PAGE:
Rod Dreher at The American Conservative, White Working-Class ‘Seculars’:
What’s interesting to think about is that these working-class non-churchgoers are probably not secular in the same way white intellectual elites are secular. I bet if you polled them, 999 out of 1,000 would say they believed in God and considered themselves to be Christians. It’s just that they don’t go to church. Where I live, during deer hunting season, to be a white male is to be seasonally “secular” in this way.
One way to answer this question is look at the GSS. I used the ATTEND (attend church that is) variable to ascertain secularity. Those who never attended church or did so less than once a year (in other words, some years they did attend, in other years they did not), are “secular.” Those who attend nearly weekly, or more, are “religious.” To assess class I simply divided the non-Hispanic white population into those who had a college degree or higher (middle class), and those who did not (working class).
Below are some responses to a selection of questions.
|No College||College||No College||College|
|Atheist + agnostic||13||32||1||2|
|Know God Exists||39||17||89||79|
|Bible World of God||18||2||57||31|
|Bible Book of Fables||31||61||3||6|
|Humans from animals||68||91||18||40|
|Hell definitely exists||33||10||82||65|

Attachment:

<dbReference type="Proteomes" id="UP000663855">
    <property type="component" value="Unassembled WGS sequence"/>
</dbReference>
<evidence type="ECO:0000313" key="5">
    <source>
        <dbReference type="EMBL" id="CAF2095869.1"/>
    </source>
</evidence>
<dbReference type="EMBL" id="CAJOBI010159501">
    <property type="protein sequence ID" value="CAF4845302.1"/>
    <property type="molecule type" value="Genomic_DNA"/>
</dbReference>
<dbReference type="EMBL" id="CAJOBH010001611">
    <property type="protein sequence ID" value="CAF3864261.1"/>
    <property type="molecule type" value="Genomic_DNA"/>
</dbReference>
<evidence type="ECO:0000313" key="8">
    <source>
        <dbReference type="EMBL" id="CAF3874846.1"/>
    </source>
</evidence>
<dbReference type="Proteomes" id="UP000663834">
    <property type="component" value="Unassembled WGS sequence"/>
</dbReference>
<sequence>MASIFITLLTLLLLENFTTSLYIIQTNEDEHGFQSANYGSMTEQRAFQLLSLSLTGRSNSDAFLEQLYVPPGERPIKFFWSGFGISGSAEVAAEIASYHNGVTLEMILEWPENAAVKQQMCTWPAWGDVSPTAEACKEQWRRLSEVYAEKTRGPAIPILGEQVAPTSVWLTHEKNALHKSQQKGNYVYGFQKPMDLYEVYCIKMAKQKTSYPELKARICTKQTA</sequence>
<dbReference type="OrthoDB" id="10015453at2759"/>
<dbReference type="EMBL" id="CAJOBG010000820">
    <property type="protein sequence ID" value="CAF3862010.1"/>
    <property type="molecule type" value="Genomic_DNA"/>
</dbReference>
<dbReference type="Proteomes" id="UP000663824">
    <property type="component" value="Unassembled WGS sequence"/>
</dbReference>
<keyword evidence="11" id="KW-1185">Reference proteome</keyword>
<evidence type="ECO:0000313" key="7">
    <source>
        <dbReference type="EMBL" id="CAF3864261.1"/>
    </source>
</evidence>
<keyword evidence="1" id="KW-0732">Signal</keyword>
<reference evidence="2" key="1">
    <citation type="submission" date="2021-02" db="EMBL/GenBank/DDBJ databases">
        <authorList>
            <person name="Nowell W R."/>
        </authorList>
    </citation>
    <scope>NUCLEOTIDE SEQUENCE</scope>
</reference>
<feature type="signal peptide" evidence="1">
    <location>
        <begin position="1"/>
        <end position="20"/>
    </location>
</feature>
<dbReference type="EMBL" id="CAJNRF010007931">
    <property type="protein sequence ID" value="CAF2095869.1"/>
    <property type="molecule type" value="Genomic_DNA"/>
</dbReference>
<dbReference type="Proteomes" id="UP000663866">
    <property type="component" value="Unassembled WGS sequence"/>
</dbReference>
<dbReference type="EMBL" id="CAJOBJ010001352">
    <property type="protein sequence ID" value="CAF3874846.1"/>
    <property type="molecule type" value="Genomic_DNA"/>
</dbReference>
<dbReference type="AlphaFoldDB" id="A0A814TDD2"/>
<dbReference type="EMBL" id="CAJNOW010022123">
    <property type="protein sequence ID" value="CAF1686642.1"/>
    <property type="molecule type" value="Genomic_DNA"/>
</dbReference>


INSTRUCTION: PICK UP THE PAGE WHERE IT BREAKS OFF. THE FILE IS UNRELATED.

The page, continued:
Qualitatively Dreher is roughly correct. Working class seculars are more ‘religious’ than middle class seculars. But they are still more secular than the religious middle class. This isn’t too surprising. In many Western societies there is a pattern where:
1) The church-goers tend to be more middle class (positive correlation between socioeconomic status and church-going)
2) The church-goers tend to be more religiously orthodox/conservative in their beliefs
3) The middle class tends to be less religiously orthodox/conservative in their beliefs ( (negative correlation between socioeconomic status and orthodoxy/conservatism)
These results confuse because because many are assuming that if A is correlated with B, and B is correlated with C, then A must be correlate with C. This may be true, but it is not necessarily true. Ergo, you get this pattern where in the USA and many Western nations there is a positive correlation between institutional religious adherence and class, and a positive correlation between skepticism of orthodox religious beliefs and class. To be coarse about the main difference is that there are relatively few religious liberals within the working class, and proportionally fewer orthodox non-church-goers among the middle class. There is also a more punctilious adherence to institutions among middle class of all stripes.
For example, among the working class 73 percent of those who believe that the Bible is the word of God attend church at least nearly weekly. In contrast, the figure is 95 percent of the middle class of the same beliefs. The difference is greater for those who believe that the Bible is the inspired word, 42 vs. 72 percent. In other words, very few church-going mainline Protestants among the working class. Finally, it is notable that even among those who believe that the Bible is a book of fables 12 percent of middle class respondents went to church nearly weekly, vs. 8 percent of the working class!